Does the upcoming U.S. election matter to the cause of access to medicines?
The correct answer is “Yes, but . . .”
The answer is yes, because the U.S. President and members of Congress are enormously influential on access to medicines policy. Clearly, this is true in the U.S., with the prospect of potential changes in 2017 to Medicare drug pricing and discounts to governments on drugs discovered with taxpayer dollars.
Who we elect in the U.S. also has enormous global impact, with the U.S. acting as the driver of the corporate monopoly-protecting trade agreements that have proven to be so harmful to persons in need medicines all around the world.
Some candidates and elected officials are clearly better choices for medicines access than others. Big Pharma knows that. A recent study by Public Citizen showed that U.S. representatives who sided with pharma on a Medicare drug pricing struggle received 82% more in campaign contributions from the pharma and health products industry than those who opposed the corporate agenda. A North Carolina senator who is a reliable pharma supporter has received over $1 million from the industry in his reelection bid.
The election is even more important for voters in California, because their Proposition 61 referendum, which I wrote about in detail here, could have a big impact on the medicines access struggle. The direct cost effects of the ballot measure are not yet clear, but its very passage could reveal the Achilles heel of the pharma industry: its deep unpopularity makes it a liability for elected officials to continue to support corporate profiteering on lifesaving medicines.
Yet there is a “but”: These or any other elections are not the critical stage in the struggle for access to medicines.
It is beyond naïve to think that electing one candidate or another, for President much less a lower-ranking office, will automatically lead to change. Many of us were euphoric over Barack Obama’s 2008 election, and remain appreciative of many of his accomplishments. But his administration is considered by some experts to have been a more aggressive defender of medicine monopolies in global settings than even the Republican administrations that preceded him.
That is a disturbing but telling example of how the enormous influence of the pharmaceutical industry is not limited to one party. Although Republicans are the chief beneficiaries of pharma campaign contributions and Democrat presidential candidate Hillary Clinton has issued strong words about the need for medicine pricing reform, she has also collected more pharma-connected campaign donations than any other Presidential candidate this cycle.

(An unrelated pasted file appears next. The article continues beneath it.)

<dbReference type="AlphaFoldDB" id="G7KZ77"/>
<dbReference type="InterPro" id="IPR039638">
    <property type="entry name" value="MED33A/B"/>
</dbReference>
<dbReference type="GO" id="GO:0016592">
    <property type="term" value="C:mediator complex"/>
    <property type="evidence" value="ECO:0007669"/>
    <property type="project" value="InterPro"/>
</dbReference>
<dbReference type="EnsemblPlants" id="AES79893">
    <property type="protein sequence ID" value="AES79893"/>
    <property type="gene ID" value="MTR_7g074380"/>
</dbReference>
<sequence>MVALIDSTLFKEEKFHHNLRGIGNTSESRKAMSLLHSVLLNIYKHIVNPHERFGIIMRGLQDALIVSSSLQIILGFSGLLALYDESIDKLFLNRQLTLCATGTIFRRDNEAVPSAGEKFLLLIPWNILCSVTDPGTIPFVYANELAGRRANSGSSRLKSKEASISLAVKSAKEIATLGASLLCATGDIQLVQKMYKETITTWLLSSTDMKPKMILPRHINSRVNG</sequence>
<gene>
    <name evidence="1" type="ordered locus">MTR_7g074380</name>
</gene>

And the first President Clinton administration was so supportive of medicine monopolies that it pursued trade pressure and even legal action against nations like South Africa and Brazil that dared to pursue generic HIV/AIDS medicines to treat their dying millions. One illustration of the tight connection between the administration and Big Pharma: the brother of Clinton chief of staff John Podesta, who is now chair of Hillary Clinton’s campaign, was a drug industry lobbyist.
The first President Clinton was absolutely horrible on the issue of medicines access. Until he wasn’t.
And that is the lesson for those of us concerned about access to medicines. Bill Clinton’s administration turned around on HIV/AIDS medicine access because spirited, grassroots advocacy forced him to do it.
Even if we feel a candidate will be sympathetic to the issue of medicine access, they will receive enormous pressure to keep the toxic status quo in place. So we must be mindful of the famous words of Franklin Delano Roosevelt when activists described their antipoverty agenda to him: “You’ve convinced me,” President Roosevelt said. “Now go out and make me do it.”
By all means, we should vote for candidates who promise to increase access to lifesaving medicines, and fix our broken system. But, the day after the election, we need to get to work making them do it.
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